Moving this from another thread. Many of the super nice Ts of the early years have some variety of pin-striping. My question is how much of that was done at the factory, by the dealer, or by the restorer.
Pin striping was done at the factory on cars up through 1913, however, it seems that many cars pictured in original photos from the era do not show pin striping. Of course cars in original photos could have been repainted and pin striping covered.
Early cars had very elaborate pin striping. Generally, the stripe was anywhere from 1/2" to 1" away from a body bead. Most were about 3/4" away from a bead.
By 1911 there was no chassis pin striping. By late 1911 there was no fender pin striping and the stripe appeared only on the body from the doors up. Here is a late 1911 RHD in New Zealand
The stripe on 1912 cars followed the door contours both above and below the doors.
By 1913, it seems that only a few were pin striped.
Pin striping was done by hand and each pinstriper did things a little differently. Many restored cars today have gaudy or incorrect pin striping. the best source for pinstripe in original photos.
Hoods had a stripe that runs along each side of the center hinge and down the front and back. Sometimes the stripe went across the bottom by the latches, and former one big box. Originally there were no small boxes on the upper and lower parts of the hoods.
Wheels were like this with either one or two stripes on the felloe.
I'm sure others will add more.
: ^ )
I'm interested in how the 09's were striped? Anybody have original factory pictures showing this??
So I can see the factory set up with a bunch of guys doing wheels as fast as possible, but the bodies I assume would have been pin-striped after assembly? Maybe multiple guys doing each side? I can see room for variation on each car from wheel to wheel or left side to right?
I saw a great pair of 30X3 wheels at Hershey. They were in mint condition, and had never been restored. The felloes had a double stripe, and each spoke had the V starting at the hub flange, and terminating about 2" from the felloe.
Somewhere, years ago, I saw a photo showing a painter pin-striping a touring body. The body was sitting on stands in a small factory like setting.
Now. Pure speculation on my part.
The pre all black bodies used slower drying paints that took nearly a month to complete the painting process. Much of that time, the bodies sat around storage areas. It would not have cost much to have had painters walk through and do the striping shortly before the paint was hard enough to handle for the final assembly process.
Striping was a holdover from the Victorian era. Before the automobile "came into its own", striping was expected. It was needed as part of marketing to attract many potential buyers. As Henry cut back on many things to cut the costs lower, it made sense to eliminate striping as it was totally unnecessary once people became more interested in buying a car, than in buying a piece of drivable art.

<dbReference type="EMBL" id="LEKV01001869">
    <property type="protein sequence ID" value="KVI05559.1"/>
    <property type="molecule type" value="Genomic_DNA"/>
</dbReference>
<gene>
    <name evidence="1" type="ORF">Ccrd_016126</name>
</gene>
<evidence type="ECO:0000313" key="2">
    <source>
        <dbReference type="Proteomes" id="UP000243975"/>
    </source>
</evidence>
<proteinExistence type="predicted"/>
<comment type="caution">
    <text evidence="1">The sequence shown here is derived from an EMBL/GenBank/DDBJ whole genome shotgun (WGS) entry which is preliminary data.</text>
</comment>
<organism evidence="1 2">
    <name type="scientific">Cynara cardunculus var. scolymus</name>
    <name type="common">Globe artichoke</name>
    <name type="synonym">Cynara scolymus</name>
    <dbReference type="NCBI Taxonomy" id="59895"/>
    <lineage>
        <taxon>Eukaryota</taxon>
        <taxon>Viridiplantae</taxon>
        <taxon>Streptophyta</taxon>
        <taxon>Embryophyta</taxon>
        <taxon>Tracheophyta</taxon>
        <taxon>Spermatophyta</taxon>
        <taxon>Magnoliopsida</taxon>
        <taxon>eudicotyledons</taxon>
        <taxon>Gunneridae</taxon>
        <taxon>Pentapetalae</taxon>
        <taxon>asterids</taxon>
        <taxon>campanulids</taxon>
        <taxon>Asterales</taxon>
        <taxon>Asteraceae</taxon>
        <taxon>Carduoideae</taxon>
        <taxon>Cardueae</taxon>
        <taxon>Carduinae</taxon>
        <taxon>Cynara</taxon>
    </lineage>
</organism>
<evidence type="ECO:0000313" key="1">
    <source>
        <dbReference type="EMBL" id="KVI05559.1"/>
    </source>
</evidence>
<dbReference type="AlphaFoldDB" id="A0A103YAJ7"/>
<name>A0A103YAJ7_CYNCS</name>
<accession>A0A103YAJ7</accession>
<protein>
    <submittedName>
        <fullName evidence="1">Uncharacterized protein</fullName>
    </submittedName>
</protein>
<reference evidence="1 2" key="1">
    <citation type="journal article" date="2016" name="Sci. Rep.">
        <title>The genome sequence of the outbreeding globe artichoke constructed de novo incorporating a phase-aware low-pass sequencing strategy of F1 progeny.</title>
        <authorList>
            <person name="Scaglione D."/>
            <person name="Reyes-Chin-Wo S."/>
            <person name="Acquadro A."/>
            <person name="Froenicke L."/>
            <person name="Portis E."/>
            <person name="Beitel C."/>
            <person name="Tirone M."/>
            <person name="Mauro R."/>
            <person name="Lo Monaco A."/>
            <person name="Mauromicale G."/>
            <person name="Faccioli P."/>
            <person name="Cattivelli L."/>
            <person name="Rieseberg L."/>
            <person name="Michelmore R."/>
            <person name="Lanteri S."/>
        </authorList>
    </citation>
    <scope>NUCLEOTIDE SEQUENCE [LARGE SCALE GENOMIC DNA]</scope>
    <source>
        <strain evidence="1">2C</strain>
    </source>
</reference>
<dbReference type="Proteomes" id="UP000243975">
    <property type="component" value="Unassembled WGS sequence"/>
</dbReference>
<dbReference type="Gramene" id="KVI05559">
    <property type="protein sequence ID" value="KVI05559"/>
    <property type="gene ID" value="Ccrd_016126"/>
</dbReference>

Drive carefully, and enjoy, W2
That red car is a perfect example of wrong hood pin-striping! There should be no little boxes!
On the all-but-black color of blue, the pinstripe was French Gray, which has a slight sea-foam green cast to it.. And the stripe is fairly narrow. Only about 3/32" wide.
Don Ellis just did some pin-striping. Don, do you have any pics to share?
The reason that many car pictures from the early era appear to not show striping is that typically you can hardly see the striping on a car at even moderate distances away. It was rather narrow and muted. Almost every restored car I have seen lately has striping that is way too wide and bold. It was a subtle accent and not a main feature and was only on the car to show that the car was manufactured by a quality manufacturer. Striping was indeed a carry over from a previous era but that was the era of the carpet baggers which came after the civil war. There were so many hucksters and cheats that people began to be suspect of quality of just about anything. Striping and decoration was only done by companies trying to show they were a "quality house" and most advertising was not about the item itself as much as it was about the reliability of the manufacturing company and their reputation for fair dealing and quality. It was all part of what was necessary to market a product made by a company that was not local and not yet well known and respected. Most shabby products were sold by slick sales people and folks were leery of items not manufactured locally by someone they knew and trusted.
Here is a couple of pictures of mine